Digestion of protein requires an acidic environment in the stomach. Adequate protein intake is crucial for structural growth, maintenance of adequate muscle mass, proper immune function, production of enzymes, and cellular signaling pathways. Proteins have a unique 3-dimensional structure commensurate to their function. In order to digest protein, stomach acid is necessary to disrupt the 3-dimensional architecture to produce a linear polypeptide in order for cleavage into individual amino acids (building blocks of protein) for absorption. Without denaturing the protein into a linear form, digestive enzymes (peptidases) are unable to fully break down these proteins for absorption. Pepsin, a protein-digesting enzyme, secreted from the Chief cells in the stomach, requires stomach acid for conversion from its inactive proenzyme form, pepsinogen, to its active form, pepsin.

Several key vitamins and minerals also require stomach acid for absorption including vitamin B12, vitamin C, calcium, iron, and magnesium4. Vitamin B12 malabsorption5 is a result of the inactivation of pepsinogen to pepsin; pepsin acts to cleave B12 from the food-carrier proteins. Absorption of vitamin B12 requires a complicated interaction and reliance on the production and degradation of carrying molecules. Stomach acid plays a vital role in the activation and excretion of these key enzymes. Deficiency in vitamin B12 can lead to irreversible nerve damage as well as many diseases associated with aging6.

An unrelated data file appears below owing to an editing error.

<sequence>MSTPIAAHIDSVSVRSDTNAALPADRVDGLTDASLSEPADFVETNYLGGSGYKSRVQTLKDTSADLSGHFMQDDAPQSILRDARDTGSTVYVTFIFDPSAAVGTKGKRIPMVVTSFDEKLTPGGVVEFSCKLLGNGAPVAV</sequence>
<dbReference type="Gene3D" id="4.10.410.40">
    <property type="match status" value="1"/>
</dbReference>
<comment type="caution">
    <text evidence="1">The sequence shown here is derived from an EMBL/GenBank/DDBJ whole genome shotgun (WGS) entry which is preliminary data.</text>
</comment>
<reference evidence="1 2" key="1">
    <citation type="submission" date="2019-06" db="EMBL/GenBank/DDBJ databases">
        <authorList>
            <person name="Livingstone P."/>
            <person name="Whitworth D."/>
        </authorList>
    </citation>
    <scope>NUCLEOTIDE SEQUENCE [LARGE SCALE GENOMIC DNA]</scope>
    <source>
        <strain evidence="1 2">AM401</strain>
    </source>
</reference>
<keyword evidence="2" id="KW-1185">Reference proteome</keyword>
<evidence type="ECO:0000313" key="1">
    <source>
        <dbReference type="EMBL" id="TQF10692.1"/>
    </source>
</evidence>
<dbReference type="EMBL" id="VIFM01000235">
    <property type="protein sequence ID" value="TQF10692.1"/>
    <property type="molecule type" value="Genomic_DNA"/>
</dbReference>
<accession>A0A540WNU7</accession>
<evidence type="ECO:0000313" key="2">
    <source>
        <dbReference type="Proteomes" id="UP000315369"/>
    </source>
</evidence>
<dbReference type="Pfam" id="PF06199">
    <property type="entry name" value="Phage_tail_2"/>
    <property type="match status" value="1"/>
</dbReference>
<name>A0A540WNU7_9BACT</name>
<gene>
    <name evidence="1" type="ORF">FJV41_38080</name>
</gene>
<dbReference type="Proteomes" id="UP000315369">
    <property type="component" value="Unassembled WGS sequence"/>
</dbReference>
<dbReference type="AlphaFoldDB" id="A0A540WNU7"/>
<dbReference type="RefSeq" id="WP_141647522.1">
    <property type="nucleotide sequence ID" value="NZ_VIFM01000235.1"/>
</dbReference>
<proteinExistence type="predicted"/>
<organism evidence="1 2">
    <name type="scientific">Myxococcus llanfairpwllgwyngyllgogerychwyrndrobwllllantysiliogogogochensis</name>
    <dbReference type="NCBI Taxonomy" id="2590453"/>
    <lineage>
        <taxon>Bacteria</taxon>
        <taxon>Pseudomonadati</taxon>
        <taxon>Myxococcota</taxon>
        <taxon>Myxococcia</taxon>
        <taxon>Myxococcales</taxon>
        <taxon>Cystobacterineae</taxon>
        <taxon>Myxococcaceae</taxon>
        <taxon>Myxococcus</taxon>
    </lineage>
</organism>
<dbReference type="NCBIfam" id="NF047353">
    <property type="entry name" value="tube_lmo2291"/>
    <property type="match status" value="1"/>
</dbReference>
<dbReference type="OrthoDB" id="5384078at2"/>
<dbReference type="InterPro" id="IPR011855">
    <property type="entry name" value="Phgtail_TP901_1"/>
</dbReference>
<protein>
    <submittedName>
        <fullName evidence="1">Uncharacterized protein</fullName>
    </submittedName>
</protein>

In addition to vitamin and mineral deficiencies, prolonged hypochlorhydria (low stomach acid) has been associated with gastric cancer, kidney disease, bone fracture risk, dementia, and liver disease. While proton pump inhibitors (omeprazole, pantoprazole, etc.), histamine-2 antagonists (famotidine, cimetidine, etc.), and other oral antacids are efficacious in treating symptomatic pathologies, their negative side effects should be weighed against the benefit of their long-term use. Peptic ulcer disease and erosive esophagitis are clear indications of their benefit and should be used in these scenarios. Even episodic use for gastroesophageal reflux may be necessary, but better discernment is needed to avoid the myriad complicating factors associated with long-term use. While these medications often provide the elimination of unwanted reflux symptoms, judicious use is important to avoid long-term, irreversible consequences. Adequate nutrient digestion and absorption require the production of stomach acid; chronically suppressing this normal physiologic response will lead to many unintended negative consequences.